Businessman holding a family-like figure

Family Business: What to Consider When Starting a Business With Your Loved Ones

Family businesses dominate the American market. Around 90% of U.S. businesses are family-owned, according to the U.S. Census Bureau. These companies are also responsible for employing over 60% of the country’s workforce, according to a recent report by business mentor providers SCORE. In fact, a lot of big companies like Wal-Mart, Comcast, and even Ford are family-owned.

Starting a business with your partner, or even your whole family, is challenging as it is fun. On the one hand, it’s a dream come true to earn while spending every minute with your loved ones. On another, there’s also the occasional arguments ranging from doing the dishes to who should really be in charge. However, creating and running a successful company means that you can leave a fruitful legacy behind to your partner or children.

Whether you’re starting a restaurant business or capitalizing on an opportunity for a commercial cleaning business, here’s what you need to consider when starting a company with your loved ones.

The Roles

One of the first hot-button topics you’ll discuss with your loved ones is each member’s role in the business. Of course, you don’t want anyone to feel like they’ve been given an unfair assignment. This may lead to in-fighting that can bring down your business it even opens. To avoid this, make your assignment process formal and organized.

Interview everyone involved and ask them about their strengths and skills. Once that’s done, take your time in assigning each person to a role. You may need your spouse or another senior partner to help you out with this. Once you’re done with assignments, gather everyone and make the announcement. Make sure to be clear about each role you assign your members. Create definite limits to what they can do or manage.

The Boundaries

Disputing businesspeopleWhen you’re running a company, whether you’re with family, friends, or business partners, you can never truly avoid conflict and misunderstanding. As such, you should draw clear boundaries between work and home. An easy-to-understand rule is to never discuss family matters at work and avoid talking about work when at home unless there’s an emergency. This way, you don’t get distracted by personal problems while in the field, and you can relax once you finally get to sit on the couch.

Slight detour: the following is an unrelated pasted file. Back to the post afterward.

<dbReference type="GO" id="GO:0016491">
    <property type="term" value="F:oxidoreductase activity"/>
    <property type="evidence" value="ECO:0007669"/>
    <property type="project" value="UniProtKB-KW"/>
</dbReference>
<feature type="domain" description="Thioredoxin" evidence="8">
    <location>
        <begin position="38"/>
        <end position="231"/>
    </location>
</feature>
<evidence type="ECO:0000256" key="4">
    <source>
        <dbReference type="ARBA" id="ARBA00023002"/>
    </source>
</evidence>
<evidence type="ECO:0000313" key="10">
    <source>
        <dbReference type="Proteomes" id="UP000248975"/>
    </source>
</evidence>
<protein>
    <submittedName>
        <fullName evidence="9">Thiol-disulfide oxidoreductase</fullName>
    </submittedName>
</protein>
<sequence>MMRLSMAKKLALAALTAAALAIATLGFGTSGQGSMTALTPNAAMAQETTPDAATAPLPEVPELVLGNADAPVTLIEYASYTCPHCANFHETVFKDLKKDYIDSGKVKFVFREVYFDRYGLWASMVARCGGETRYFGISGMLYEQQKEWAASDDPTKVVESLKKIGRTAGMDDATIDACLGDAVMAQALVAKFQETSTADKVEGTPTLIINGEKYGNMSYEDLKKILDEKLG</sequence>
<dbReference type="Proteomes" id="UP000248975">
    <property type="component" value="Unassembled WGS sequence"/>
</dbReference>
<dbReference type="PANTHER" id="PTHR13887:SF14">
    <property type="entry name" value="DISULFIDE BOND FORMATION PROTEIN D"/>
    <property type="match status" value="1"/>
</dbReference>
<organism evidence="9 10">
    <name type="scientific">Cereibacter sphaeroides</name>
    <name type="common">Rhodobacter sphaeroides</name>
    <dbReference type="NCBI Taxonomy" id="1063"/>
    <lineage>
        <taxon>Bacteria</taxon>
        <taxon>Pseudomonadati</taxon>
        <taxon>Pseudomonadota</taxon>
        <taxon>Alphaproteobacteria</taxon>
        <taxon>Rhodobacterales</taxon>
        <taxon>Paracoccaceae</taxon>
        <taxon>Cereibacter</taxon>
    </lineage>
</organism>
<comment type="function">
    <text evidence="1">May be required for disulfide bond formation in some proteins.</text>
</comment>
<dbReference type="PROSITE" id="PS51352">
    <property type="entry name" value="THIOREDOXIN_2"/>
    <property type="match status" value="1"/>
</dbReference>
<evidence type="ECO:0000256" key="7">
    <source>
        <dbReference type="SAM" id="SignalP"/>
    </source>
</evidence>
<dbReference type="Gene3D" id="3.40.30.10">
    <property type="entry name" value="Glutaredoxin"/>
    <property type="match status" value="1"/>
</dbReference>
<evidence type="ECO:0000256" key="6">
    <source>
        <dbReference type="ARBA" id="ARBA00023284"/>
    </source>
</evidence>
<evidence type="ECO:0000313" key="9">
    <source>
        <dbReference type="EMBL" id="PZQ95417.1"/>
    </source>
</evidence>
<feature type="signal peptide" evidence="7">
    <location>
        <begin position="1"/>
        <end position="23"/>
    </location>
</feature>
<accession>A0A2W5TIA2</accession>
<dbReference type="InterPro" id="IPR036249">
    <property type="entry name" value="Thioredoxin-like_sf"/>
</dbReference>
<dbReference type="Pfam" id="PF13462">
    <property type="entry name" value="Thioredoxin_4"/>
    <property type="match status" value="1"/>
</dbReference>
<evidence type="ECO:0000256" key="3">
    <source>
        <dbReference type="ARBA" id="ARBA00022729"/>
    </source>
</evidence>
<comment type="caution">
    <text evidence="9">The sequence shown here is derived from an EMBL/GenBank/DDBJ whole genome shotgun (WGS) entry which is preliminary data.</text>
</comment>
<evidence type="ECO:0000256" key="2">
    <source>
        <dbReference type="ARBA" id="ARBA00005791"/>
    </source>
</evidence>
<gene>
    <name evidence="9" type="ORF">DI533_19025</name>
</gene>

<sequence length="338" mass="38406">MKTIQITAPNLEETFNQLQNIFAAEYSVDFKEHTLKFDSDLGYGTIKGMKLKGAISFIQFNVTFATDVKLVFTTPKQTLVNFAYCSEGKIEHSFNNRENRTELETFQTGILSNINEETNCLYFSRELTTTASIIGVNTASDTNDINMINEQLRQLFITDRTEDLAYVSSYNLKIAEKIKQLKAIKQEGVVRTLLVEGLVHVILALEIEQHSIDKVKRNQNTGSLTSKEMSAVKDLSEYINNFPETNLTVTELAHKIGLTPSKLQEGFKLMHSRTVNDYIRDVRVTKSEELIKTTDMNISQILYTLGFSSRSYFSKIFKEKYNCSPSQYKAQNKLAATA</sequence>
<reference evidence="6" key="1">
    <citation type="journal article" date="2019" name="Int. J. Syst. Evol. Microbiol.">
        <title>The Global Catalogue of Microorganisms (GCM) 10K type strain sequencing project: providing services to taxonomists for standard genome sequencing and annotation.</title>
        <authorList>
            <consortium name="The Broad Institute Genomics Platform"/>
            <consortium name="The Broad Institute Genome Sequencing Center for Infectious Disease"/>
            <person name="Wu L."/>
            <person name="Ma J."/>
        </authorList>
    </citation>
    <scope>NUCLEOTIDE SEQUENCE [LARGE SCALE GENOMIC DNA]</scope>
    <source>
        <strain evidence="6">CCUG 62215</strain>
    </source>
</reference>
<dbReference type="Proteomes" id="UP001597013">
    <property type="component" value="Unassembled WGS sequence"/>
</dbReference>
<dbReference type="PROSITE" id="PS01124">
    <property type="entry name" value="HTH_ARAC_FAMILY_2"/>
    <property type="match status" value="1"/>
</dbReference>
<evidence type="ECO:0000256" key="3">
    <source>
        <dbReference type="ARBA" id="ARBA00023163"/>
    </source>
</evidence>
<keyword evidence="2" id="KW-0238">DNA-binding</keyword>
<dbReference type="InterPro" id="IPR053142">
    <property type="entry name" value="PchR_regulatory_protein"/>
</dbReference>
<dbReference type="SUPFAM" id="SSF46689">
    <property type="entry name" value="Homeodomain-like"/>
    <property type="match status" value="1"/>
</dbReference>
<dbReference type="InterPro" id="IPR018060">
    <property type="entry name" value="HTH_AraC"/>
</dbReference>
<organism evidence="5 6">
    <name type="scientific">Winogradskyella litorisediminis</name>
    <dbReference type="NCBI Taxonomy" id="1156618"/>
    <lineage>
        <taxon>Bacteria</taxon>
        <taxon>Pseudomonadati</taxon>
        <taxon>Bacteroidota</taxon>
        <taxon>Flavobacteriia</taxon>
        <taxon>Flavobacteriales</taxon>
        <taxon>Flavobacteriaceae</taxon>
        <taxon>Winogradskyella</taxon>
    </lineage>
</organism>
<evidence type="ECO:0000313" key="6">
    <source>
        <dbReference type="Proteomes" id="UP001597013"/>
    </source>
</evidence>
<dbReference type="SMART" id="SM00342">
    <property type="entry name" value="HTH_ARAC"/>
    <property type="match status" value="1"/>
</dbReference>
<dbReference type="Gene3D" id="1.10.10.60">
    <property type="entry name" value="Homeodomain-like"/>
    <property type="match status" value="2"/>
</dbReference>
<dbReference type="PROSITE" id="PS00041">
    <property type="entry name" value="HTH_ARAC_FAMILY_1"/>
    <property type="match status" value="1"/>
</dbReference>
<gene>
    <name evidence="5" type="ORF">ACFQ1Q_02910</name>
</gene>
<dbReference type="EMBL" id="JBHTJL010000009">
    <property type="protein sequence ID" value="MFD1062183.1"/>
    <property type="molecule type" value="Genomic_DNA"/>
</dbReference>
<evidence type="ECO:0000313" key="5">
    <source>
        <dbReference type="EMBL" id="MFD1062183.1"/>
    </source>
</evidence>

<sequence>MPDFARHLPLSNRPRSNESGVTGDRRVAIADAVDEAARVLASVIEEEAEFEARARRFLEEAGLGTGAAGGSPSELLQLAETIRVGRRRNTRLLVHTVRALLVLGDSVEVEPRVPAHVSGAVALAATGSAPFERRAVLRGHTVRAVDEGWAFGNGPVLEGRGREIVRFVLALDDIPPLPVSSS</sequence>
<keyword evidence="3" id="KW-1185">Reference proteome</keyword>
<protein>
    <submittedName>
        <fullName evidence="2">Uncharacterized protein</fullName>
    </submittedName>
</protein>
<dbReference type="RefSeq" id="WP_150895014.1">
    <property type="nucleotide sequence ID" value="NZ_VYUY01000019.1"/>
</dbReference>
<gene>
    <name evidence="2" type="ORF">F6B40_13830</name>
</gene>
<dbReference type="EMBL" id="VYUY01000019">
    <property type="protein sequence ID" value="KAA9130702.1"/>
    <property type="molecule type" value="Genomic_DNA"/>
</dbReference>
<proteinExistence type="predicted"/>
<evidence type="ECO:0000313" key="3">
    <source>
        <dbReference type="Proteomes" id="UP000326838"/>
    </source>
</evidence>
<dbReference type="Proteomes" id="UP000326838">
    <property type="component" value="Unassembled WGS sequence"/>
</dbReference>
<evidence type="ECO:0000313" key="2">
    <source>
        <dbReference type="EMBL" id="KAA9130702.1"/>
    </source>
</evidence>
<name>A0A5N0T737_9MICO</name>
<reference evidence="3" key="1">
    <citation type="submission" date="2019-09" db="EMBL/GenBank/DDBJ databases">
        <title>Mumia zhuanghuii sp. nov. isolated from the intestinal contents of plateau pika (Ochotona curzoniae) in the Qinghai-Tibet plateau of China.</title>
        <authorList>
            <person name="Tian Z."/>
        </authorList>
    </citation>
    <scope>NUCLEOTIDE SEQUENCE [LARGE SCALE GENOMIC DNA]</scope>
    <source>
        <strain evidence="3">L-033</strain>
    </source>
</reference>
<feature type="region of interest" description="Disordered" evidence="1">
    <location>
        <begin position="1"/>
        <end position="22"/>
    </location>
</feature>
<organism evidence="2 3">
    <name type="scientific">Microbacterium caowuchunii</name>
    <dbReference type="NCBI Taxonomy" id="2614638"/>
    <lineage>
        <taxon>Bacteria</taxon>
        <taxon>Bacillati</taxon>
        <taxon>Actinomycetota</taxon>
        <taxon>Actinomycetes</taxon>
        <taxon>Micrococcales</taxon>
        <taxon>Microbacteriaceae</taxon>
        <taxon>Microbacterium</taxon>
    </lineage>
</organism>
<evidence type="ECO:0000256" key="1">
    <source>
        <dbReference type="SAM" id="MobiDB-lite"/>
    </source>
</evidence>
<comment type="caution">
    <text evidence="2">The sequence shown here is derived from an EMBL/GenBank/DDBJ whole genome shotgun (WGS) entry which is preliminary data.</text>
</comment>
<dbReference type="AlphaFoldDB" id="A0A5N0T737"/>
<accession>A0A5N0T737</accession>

Thinking of an Out

While it’s sad to think of an exit plan, it’s essential for any family business. You don’t want your family to be in hot water after spending all your savings on an investment that just didn’t work. Take your time in drafting one and decide whether you want to sell the company or transfer it to a successor. You should also ask your accountant or financial advisor on the best way to cut your losses.

Creating a family business is thrilling and difficult at the same time. You will encounter challenges like personal arguments taking up work hours (and vice versa) and the occasional financial hiccups. To survive through thick and thin, you need to be transparent and precise about everything — from roles to your business’ exit plan. The biggest reward isn’t that your company finds success, it’s that you reached that success with your loved ones.

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